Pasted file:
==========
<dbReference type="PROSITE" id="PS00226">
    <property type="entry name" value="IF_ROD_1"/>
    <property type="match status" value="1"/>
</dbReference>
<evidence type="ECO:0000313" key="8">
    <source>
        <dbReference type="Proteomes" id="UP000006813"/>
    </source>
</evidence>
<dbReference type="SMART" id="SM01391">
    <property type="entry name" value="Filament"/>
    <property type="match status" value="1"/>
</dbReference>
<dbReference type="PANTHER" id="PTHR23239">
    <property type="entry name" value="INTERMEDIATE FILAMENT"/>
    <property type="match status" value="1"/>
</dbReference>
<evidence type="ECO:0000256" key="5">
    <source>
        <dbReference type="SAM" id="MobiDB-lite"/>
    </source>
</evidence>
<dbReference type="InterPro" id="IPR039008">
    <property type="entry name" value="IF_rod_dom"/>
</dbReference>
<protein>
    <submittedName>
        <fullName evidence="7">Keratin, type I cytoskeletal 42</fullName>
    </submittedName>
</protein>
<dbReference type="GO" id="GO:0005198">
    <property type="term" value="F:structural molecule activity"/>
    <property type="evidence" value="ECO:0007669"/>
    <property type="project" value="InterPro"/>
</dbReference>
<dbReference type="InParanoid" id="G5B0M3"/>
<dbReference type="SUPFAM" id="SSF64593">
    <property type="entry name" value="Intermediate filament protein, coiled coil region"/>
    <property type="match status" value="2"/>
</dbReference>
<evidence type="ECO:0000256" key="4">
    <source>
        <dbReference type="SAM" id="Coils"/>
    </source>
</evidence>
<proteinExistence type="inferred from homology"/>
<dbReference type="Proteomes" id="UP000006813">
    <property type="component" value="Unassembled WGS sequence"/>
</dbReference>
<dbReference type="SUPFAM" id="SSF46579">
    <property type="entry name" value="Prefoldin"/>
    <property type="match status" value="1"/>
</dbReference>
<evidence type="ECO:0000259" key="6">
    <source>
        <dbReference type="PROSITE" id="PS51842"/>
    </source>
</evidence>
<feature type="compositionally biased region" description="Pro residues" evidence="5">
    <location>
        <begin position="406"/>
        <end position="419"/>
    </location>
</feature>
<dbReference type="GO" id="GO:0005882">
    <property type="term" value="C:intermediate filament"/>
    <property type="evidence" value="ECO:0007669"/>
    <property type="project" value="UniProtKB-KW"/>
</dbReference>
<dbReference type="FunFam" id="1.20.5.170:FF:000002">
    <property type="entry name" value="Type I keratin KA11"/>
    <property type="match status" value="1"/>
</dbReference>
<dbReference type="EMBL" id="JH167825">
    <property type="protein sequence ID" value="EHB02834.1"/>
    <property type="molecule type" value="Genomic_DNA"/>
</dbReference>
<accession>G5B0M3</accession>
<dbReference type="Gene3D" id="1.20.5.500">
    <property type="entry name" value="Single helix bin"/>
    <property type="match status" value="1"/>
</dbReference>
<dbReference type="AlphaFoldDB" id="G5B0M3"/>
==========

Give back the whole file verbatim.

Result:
<dbReference type="PROSITE" id="PS00226">
    <property type="entry name" value="IF_ROD_1"/>
    <property type="match status" value="1"/>
</dbReference>
<evidence type="ECO:0000313" key="8">
    <source>
        <dbReference type="Proteomes" id="UP000006813"/>
    </source>
</evidence>
<dbReference type="SMART" id="SM01391">
    <property type="entry name" value="Filament"/>
    <property type="match status" value="1"/>
</dbReference>
<dbReference type="PANTHER" id="PTHR23239">
    <property type="entry name" value="INTERMEDIATE FILAMENT"/>
    <property type="match status" value="1"/>
</dbReference>
<evidence type="ECO:0000256" key="5">
    <source>
        <dbReference type="SAM" id="MobiDB-lite"/>
    </source>
</evidence>
<dbReference type="InterPro" id="IPR039008">
    <property type="entry name" value="IF_rod_dom"/>
</dbReference>
<protein>
    <submittedName>
        <fullName evidence="7">Keratin, type I cytoskeletal 42</fullName>
    </submittedName>
</protein>
<dbReference type="GO" id="GO:0005198">
    <property type="term" value="F:structural molecule activity"/>
    <property type="evidence" value="ECO:0007669"/>
    <property type="project" value="InterPro"/>
</dbReference>
<dbReference type="InParanoid" id="G5B0M3"/>
<dbReference type="SUPFAM" id="SSF64593">
    <property type="entry name" value="Intermediate filament protein, coiled coil region"/>
    <property type="match status" value="2"/>
</dbReference>
<evidence type="ECO:0000256" key="4">
    <source>
        <dbReference type="SAM" id="Coils"/>
    </source>
</evidence>
<proteinExistence type="inferred from homology"/>
<dbReference type="Proteomes" id="UP000006813">
    <property type="component" value="Unassembled WGS sequence"/>
</dbReference>
<dbReference type="SUPFAM" id="SSF46579">
    <property type="entry name" value="Prefoldin"/>
    <property type="match status" value="1"/>
</dbReference>
<evidence type="ECO:0000259" key="6">
    <source>
        <dbReference type="PROSITE" id="PS51842"/>
    </source>
</evidence>
<feature type="compositionally biased region" description="Pro residues" evidence="5">
    <location>
        <begin position="406"/>
        <end position="419"/>
    </location>
</feature>
<dbReference type="GO" id="GO:0005882">
    <property type="term" value="C:intermediate filament"/>
    <property type="evidence" value="ECO:0007669"/>
    <property type="project" value="UniProtKB-KW"/>
</dbReference>
<dbReference type="FunFam" id="1.20.5.170:FF:000002">
    <property type="entry name" value="Type I keratin KA11"/>
    <property type="match status" value="1"/>
</dbReference>
<dbReference type="EMBL" id="JH167825">
    <property type="protein sequence ID" value="EHB02834.1"/>
    <property type="molecule type" value="Genomic_DNA"/>
</dbReference>
<accession>G5B0M3</accession>
<dbReference type="Gene3D" id="1.20.5.500">
    <property type="entry name" value="Single helix bin"/>
    <property type="match status" value="1"/>
</dbReference>
<dbReference type="AlphaFoldDB" id="G5B0M3"/>